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Publication numberUS3608750 A
Publication typeGrant
Publication dateSep 28, 1971
Filing dateMar 3, 1969
Priority dateMar 3, 1969
Also published asCA921859A, CA921859A1, DE2009520A1
Publication numberUS 3608750 A, US 3608750A, US-A-3608750, US3608750 A, US3608750A
InventorsMedland Robert W, Young Robert R
Original AssigneeKaiser Ind Inc
Export CitationBiBTeX, EndNote, RefMan
External Links: USPTO, USPTO Assignment, Espacenet
Storage means and load-handling equipment therefor
US 3608750 A
Abstract  available in
Previous page
Next page
Claims  available in
Description  (OCR text may contain errors)

United States Patent Inventors Robert R. Young Danville; Robert W. Medland, Hayward, both of Calif. App]. No. 803,838 Filed Mar. 3, 1969 Patented Sept. 28, 1971 Assignee Kaiser Industries, Inc.

Oakland, Calif.


U.S. Cl 214/l6.4 A, 214/38 CA Int. Cl B65g l/06 Field of Search 214/ 16.4,

16.42, 95,161.14,14 A-E, 16.16,16.16B,16.16 C

References Cited UNITED STATES PATENTS 1,903,274 3/1933 Watson 214/16.1 CA 1,977,785 10/1934 Wheelock 214/95 2,901,129 8/1959 Sanders 214/16.'1 C 3,088,605 5/1963 Martinson 214/16.1 DB 3,294,260 12/1966 Frangos 214/16.1 CB 3,302,967 2/1967 Harris et a1. 294/65 3,447,697 6/1969 Morey et a1 214/16 BX Primary Examiner-Gerald M. Forlenza Assistant Examiner-Raymond B. Johnson Attorneys.lames E. Toomey, Paul E. Calrow and Harold L.

Jenkins ABSTRACT: Equipment for transferring large heavy containers and similar loads among the Compartments of a vertical array of compartments and a separate transfer station and more particularly to a crane for inserting such containers into the compartments and depositing the same therein or for picking up the containers within the compartments and removing the same therefrom.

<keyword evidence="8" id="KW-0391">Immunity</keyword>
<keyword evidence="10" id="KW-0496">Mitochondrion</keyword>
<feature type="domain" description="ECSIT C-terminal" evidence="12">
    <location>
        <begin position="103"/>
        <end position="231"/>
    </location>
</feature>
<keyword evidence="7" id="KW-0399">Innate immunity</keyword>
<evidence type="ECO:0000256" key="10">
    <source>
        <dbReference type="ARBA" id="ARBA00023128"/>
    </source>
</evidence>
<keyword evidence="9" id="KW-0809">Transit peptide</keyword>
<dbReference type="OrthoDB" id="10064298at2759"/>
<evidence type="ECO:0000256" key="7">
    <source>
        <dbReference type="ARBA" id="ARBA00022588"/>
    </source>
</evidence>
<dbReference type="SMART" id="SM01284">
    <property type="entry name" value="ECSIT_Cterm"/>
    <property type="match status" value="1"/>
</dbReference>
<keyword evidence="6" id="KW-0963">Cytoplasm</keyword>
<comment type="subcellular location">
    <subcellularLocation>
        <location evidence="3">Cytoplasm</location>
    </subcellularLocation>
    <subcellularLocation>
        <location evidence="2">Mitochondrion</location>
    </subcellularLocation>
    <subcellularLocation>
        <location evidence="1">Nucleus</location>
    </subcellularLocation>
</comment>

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L/M/T 530 SWITCH II:- I E- l 5 ROBERT A. YOU/V6 EOBERT w. MEDLA/V mvsmons ATTORNEY STORAGE MEANS AND LOAD-HANDLING EQUIPMENT THEREFOR BACKGROUND OF THE INVENTION The present invention pertains to equipment for handling loads and more particularly to cranes for inserting containers of large size and weight, such as cargo containers, into compartments of a vertical storage facility and for removing the containers from the compartments.

The subject equipment is especially designed to handle large-sized cargo containers in a rapid, efficient and mechanized manner. Although the use of these containers is growing rapidly because of their uniform generally rectangular shape, their large size and weight do present handling problems. According'to current. standards, these containers may be 10, 20, 30, 35 or 40 feet in length and when loaded, may range from 20,000 pounds to nearly 70,000 pounds in weight.